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Mountain Bluebird

Sialia currucoides

Length: 7 inches Wingspan: 12 inches Seasonality: Summer
ID Keys: Sky-blue male with paler blue underparts, female grayish-blue with white belly

Mountain Bluebird - Sialia currucoidesMountain Bluebirds are distinguished from the other bluebirds by the male's all blue coloration, without rusty underparts (see photo to the right).  Females are much plainer (see photo #3 at the bottom of the page).  The Mountain Bluebird is a summer resident to the western part of the state, only rarely appearing in the east.

Habitat: Prefers open territory with some trees, but also found in treeless areas.  Found not only in mountain meadows and clearings, but sometimes at lower elevation rangeland, farmland, and sagebrush regions.

Diet: Mostly insects, with berries an important item in the winter.

Behavior: Mountain Bluebirds often forage by hovering, much more so than other bluebirds, dropping to grab prey items once spotted.  They will also flycatch by observing from a perch and flying out to catch insects in mid-air.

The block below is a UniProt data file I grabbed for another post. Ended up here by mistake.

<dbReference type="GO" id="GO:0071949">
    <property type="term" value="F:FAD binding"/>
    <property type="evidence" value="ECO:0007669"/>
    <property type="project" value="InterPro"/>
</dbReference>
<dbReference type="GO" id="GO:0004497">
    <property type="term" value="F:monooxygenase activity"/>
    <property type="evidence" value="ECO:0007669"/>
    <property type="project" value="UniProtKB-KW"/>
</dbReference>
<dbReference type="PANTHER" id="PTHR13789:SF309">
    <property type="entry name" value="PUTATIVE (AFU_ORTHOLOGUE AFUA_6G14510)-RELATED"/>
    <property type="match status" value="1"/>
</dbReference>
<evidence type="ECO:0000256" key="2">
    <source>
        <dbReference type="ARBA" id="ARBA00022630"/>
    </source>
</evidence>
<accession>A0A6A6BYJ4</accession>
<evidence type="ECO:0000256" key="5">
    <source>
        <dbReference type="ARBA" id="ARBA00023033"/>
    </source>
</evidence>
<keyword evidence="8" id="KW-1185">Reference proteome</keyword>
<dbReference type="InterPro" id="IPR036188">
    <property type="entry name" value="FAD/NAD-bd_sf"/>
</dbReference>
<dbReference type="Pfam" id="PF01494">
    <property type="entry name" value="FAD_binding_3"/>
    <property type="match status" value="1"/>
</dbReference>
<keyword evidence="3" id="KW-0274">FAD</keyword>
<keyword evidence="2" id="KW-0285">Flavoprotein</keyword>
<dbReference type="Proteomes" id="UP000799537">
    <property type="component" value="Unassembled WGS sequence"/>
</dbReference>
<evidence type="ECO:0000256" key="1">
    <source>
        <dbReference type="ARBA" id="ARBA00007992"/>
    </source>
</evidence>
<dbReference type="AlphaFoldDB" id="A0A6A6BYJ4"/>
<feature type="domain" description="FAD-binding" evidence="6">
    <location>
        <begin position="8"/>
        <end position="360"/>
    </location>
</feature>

Nesting: May through July

Song: Mountain Bluebird Song

Migration: Summers in the western U.S. up to Alaska.  Winters in the southwest U.S. through Mexico.

Interactive eBird Map: Click here to access an interactive eBird map of Mountain Bluebird sightings

Similar Species: The male's all blue coloration distinguishes it from other bluebirds. Possibly confused with Indigo Bunting at a distance.

Birdfeeders: Will sometimes attend feeders for offered mealworms.

Birdhouses: Will nest in man-made nest houses.

Conservation Status: Populations appear to be stable, and may be increasing due to increasing placement (and use) of nest boxes.

Further Information: 1) USGS Patuxent Bird Identification InfoCenter, Mountain Bluebird

2) Cornell University's "All About Birds - Mountain Bluebird"

3) Mountain Bluebird

Photo Information: May 25th, 2008 - Custer State Park, Black Hills, South Dakota - Terry Sohl

Additional Photos: Click on the image chips or text links below for additional, higher-resolution Mountain Bluebird photos.


Click on the range map for a higher-resolution view 
Mountain Bluebird - Species Range Map
South Dakota Status: Common summer resident in the Black Hills in the western part of the state.  Less common and local elsewhere in the western part of the state.  Rare migrant elsewhere in the state.

Additional Mountain Bluebird Photos
Click for a higher-resolution version of these photos
 Mountain Bluebird - Sialia currucoidesMountain Bluebird - Sialia currucoidesMountain Bluebird - Sialia currucoidesMountain Bluebird - Sialia currucoidesMountain Bluebird - Sialia currucoidesMountain Bluebird - Sialia currucoidesMountain Bluebird - Sialia currucoides